Bangladesh opposes WHO draft resolution
Adviser to Prime Minister Syed Modasser Ali stressed the need for ensuring quality, safety and efficacy of medicines to protect public health, says a press release.
The country will continue to participate in World Health Organisation (WHO) initiatives to address the public health problems posed by sub-standard, spurious and falsely labelled medical products, he added.
The adviser made these points while addressing the ongoing 124th Session of the Executive Board Meeting of WHO in Geneva.
Modasser said it would be unacceptable to Bangladesh to introduce issues relating to intellectual property infringements or trademark violations under the pretext of combating “counterfeit” medical products.
Such misplaced attempts, going beyond the mandates of WHO, would affect the supply of generic drugs in developing countries and harm their pharmaceutical industries.
The adviser's firm position in this regard led to the rejection of the WHO report and draft resolution on the issue of 'counterfeit medical products' placed for the board's consideration.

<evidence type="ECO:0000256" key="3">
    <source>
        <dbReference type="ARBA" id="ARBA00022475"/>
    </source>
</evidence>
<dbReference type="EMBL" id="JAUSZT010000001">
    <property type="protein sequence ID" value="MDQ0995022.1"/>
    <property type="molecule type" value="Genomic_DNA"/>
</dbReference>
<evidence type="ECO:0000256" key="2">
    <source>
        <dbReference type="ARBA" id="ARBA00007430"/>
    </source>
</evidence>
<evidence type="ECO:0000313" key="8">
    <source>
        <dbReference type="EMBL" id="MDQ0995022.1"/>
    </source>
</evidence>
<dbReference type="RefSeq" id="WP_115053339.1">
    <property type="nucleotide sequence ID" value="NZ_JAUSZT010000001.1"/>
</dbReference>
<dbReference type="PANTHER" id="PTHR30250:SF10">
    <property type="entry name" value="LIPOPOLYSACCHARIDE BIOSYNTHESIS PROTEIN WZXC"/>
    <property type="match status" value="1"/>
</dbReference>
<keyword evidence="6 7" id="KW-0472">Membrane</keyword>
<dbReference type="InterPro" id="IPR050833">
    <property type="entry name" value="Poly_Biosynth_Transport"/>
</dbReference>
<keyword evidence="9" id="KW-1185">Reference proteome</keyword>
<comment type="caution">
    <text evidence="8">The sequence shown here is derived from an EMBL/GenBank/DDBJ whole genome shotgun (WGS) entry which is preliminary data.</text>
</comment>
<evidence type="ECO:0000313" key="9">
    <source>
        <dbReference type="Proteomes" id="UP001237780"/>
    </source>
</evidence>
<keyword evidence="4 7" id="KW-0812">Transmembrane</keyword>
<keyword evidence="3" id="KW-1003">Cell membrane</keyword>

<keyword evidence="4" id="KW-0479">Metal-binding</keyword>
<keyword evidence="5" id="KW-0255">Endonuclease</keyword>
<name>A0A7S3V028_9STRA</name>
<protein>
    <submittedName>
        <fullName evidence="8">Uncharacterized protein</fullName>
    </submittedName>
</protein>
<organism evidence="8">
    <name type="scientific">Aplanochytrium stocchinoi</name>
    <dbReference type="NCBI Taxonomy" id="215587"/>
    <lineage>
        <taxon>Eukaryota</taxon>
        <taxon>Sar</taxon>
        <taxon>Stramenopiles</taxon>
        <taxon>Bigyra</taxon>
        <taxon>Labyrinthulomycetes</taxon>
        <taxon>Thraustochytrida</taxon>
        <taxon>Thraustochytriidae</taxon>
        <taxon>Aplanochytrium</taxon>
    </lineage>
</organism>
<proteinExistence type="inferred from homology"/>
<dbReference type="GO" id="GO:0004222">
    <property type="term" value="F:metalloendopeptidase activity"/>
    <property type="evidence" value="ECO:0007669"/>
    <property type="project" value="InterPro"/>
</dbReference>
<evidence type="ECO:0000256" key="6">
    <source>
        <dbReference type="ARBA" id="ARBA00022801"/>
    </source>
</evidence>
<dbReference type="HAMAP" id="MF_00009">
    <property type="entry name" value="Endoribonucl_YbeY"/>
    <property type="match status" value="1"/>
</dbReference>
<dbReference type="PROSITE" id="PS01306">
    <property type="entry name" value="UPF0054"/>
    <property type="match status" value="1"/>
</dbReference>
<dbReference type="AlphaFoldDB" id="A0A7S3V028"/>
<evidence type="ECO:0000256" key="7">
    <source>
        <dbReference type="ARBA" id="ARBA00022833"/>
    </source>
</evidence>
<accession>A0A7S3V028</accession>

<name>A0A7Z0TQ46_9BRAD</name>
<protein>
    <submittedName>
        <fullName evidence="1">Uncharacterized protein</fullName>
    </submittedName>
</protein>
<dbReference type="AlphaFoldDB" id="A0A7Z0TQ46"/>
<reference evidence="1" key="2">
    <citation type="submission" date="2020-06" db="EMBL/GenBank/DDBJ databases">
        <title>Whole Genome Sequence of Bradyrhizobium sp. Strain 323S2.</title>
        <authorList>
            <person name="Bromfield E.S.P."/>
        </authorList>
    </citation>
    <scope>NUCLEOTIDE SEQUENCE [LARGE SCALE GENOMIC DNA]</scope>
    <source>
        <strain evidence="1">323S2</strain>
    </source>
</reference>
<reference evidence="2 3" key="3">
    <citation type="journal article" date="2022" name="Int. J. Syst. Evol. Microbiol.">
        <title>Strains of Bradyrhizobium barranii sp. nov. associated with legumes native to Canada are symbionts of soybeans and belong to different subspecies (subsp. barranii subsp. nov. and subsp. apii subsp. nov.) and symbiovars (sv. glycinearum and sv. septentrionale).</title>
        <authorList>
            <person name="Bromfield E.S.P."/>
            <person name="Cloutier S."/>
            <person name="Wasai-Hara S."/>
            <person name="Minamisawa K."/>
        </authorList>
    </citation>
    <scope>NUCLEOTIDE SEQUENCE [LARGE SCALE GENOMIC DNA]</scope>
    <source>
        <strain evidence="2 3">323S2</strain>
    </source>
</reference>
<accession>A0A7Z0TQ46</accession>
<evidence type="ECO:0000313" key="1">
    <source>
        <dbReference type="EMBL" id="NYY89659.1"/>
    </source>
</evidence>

Bangladesh is a member on the 34-member WHO Executive Board for 2008-11.
It was widely apprehended that the controversial draft resolution would have had adverse implications for the growth of pharmaceutical industries in the country.
The debate over the WHO report on 'counterfeit' medical products was generated by the activities and recommendations made by the International Medical Products Anti-Counterfeit Taskforce (IMPACT) within the WHO Secretariat.
Syed Modasser Ali questioned the legitimacy of IMPACT as it was not duly endorsed by WHO members, saying that the IMPACT definition of 'counterfeits' could also include legally produced generic drugs.
The WHO director general assured the membership that a new report on this matter would be submitted to the next World Health Assembly in Geneva in May this year.